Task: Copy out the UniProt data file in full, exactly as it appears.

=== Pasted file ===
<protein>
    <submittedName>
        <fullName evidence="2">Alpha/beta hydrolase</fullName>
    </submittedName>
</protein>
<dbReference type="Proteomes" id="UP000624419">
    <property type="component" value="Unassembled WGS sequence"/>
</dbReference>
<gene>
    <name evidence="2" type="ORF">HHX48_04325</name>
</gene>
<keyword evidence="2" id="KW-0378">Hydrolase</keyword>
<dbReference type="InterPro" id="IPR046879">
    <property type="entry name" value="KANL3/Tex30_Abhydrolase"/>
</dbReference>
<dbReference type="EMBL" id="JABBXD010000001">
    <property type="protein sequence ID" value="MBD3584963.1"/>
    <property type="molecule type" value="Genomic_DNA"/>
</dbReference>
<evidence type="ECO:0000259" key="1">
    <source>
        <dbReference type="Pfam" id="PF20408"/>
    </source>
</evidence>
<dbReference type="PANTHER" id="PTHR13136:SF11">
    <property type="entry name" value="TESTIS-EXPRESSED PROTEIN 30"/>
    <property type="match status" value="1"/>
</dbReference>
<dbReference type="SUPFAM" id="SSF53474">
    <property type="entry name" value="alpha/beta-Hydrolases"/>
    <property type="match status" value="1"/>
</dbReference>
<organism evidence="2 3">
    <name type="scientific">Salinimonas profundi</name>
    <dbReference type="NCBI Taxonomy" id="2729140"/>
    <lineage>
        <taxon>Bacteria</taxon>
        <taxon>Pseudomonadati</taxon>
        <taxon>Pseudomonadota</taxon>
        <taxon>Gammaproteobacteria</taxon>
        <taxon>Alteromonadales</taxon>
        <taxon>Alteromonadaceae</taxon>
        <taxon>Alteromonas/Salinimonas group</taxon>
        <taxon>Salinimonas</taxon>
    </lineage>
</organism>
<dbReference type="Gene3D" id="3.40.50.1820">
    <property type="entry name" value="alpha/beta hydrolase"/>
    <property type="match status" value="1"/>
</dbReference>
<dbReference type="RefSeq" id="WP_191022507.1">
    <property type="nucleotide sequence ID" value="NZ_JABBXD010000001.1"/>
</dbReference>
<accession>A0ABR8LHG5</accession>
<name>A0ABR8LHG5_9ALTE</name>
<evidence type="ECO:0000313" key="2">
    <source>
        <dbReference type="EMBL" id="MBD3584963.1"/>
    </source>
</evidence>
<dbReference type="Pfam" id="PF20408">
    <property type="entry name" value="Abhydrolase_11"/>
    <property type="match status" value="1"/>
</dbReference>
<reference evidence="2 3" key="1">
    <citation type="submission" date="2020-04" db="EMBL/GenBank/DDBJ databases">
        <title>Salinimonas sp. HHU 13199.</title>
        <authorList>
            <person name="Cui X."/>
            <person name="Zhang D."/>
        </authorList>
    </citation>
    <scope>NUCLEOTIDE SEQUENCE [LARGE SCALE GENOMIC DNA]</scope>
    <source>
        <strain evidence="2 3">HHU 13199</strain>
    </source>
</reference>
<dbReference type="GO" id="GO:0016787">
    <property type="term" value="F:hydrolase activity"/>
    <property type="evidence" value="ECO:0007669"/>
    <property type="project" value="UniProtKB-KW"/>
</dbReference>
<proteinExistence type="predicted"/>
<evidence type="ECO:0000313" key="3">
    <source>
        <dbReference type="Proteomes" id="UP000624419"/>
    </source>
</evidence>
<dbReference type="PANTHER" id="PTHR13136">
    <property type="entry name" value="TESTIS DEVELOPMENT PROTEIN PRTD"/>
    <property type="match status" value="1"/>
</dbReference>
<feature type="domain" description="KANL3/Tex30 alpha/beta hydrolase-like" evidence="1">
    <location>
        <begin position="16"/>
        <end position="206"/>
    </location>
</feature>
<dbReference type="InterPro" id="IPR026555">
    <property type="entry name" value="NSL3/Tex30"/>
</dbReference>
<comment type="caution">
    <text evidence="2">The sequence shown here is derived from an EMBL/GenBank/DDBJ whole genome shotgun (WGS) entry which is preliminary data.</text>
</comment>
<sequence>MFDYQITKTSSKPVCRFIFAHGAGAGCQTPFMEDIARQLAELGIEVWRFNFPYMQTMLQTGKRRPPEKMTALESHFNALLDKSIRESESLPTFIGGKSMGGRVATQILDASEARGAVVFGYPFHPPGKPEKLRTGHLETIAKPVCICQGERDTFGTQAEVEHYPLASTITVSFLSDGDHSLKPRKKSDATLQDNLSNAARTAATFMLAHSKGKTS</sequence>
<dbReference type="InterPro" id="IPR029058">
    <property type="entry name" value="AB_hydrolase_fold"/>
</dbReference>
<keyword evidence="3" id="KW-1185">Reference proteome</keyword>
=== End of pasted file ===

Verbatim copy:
<protein>
    <submittedName>
        <fullName evidence="2">Alpha/beta hydrolase</fullName>
    </submittedName>
</protein>
<dbReference type="Proteomes" id="UP000624419">
    <property type="component" value="Unassembled WGS sequence"/>
</dbReference>
<gene>
    <name evidence="2" type="ORF">HHX48_04325</name>
</gene>
<keyword evidence="2" id="KW-0378">Hydrolase</keyword>
<dbReference type="InterPro" id="IPR046879">
    <property type="entry name" value="KANL3/Tex30_Abhydrolase"/>
</dbReference>
<dbReference type="EMBL" id="JABBXD010000001">
    <property type="protein sequence ID" value="MBD3584963.1"/>
    <property type="molecule type" value="Genomic_DNA"/>
</dbReference>
<evidence type="ECO:0000259" key="1">
    <source>
        <dbReference type="Pfam" id="PF20408"/>
    </source>
</evidence>
<dbReference type="PANTHER" id="PTHR13136:SF11">
    <property type="entry name" value="TESTIS-EXPRESSED PROTEIN 30"/>
    <property type="match status" value="1"/>
</dbReference>
<dbReference type="SUPFAM" id="SSF53474">
    <property type="entry name" value="alpha/beta-Hydrolases"/>
    <property type="match status" value="1"/>
</dbReference>
<organism evidence="2 3">
    <name type="scientific">Salinimonas profundi</name>
    <dbReference type="NCBI Taxonomy" id="2729140"/>
    <lineage>
        <taxon>Bacteria</taxon>
        <taxon>Pseudomonadati</taxon>
        <taxon>Pseudomonadota</taxon>
        <taxon>Gammaproteobacteria</taxon>
        <taxon>Alteromonadales</taxon>
        <taxon>Alteromonadaceae</taxon>
        <taxon>Alteromonas/Salinimonas group</taxon>
        <taxon>Salinimonas</taxon>
    </lineage>
</organism>
<dbReference type="Gene3D" id="3.40.50.1820">
    <property type="entry name" value="alpha/beta hydrolase"/>
    <property type="match status" value="1"/>
</dbReference>
<dbReference type="RefSeq" id="WP_191022507.1">
    <property type="nucleotide sequence ID" value="NZ_JABBXD010000001.1"/>
</dbReference>
<accession>A0ABR8LHG5</accession>
<name>A0ABR8LHG5_9ALTE</name>
<evidence type="ECO:0000313" key="2">
    <source>
        <dbReference type="EMBL" id="MBD3584963.1"/>
    </source>
</evidence>
<dbReference type="Pfam" id="PF20408">
    <property type="entry name" value="Abhydrolase_11"/>
    <property type="match status" value="1"/>
</dbReference>
<reference evidence="2 3" key="1">
    <citation type="submission" date="2020-04" db="EMBL/GenBank/DDBJ databases">
        <title>Salinimonas sp. HHU 13199.</title>
        <authorList>
            <person name="Cui X."/>
            <person name="Zhang D."/>
        </authorList>
    </citation>
    <scope>NUCLEOTIDE SEQUENCE [LARGE SCALE GENOMIC DNA]</scope>
    <source>
        <strain evidence="2 3">HHU 13199</strain>
    </source>
</reference>
<dbReference type="GO" id="GO:0016787">
    <property type="term" value="F:hydrolase activity"/>
    <property type="evidence" value="ECO:0007669"/>
    <property type="project" value="UniProtKB-KW"/>
</dbReference>
<proteinExistence type="predicted"/>
<evidence type="ECO:0000313" key="3">
    <source>
        <dbReference type="Proteomes" id="UP000624419"/>
    </source>
</evidence>
<dbReference type="PANTHER" id="PTHR13136">
    <property type="entry name" value="TESTIS DEVELOPMENT PROTEIN PRTD"/>
    <property type="match status" value="1"/>
</dbReference>
<feature type="domain" description="KANL3/Tex30 alpha/beta hydrolase-like" evidence="1">
    <location>
        <begin position="16"/>
        <end position="206"/>
    </location>
</feature>
<dbReference type="InterPro" id="IPR026555">
    <property type="entry name" value="NSL3/Tex30"/>
</dbReference>
<comment type="caution">
    <text evidence="2">The sequence shown here is derived from an EMBL/GenBank/DDBJ whole genome shotgun (WGS) entry which is preliminary data.</text>
</comment>
<sequence>MFDYQITKTSSKPVCRFIFAHGAGAGCQTPFMEDIARQLAELGIEVWRFNFPYMQTMLQTGKRRPPEKMTALESHFNALLDKSIRESESLPTFIGGKSMGGRVATQILDASEARGAVVFGYPFHPPGKPEKLRTGHLETIAKPVCICQGERDTFGTQAEVEHYPLASTITVSFLSDGDHSLKPRKKSDATLQDNLSNAARTAATFMLAHSKGKTS</sequence>
<dbReference type="InterPro" id="IPR029058">
    <property type="entry name" value="AB_hydrolase_fold"/>
</dbReference>
<keyword evidence="3" id="KW-1185">Reference proteome</keyword>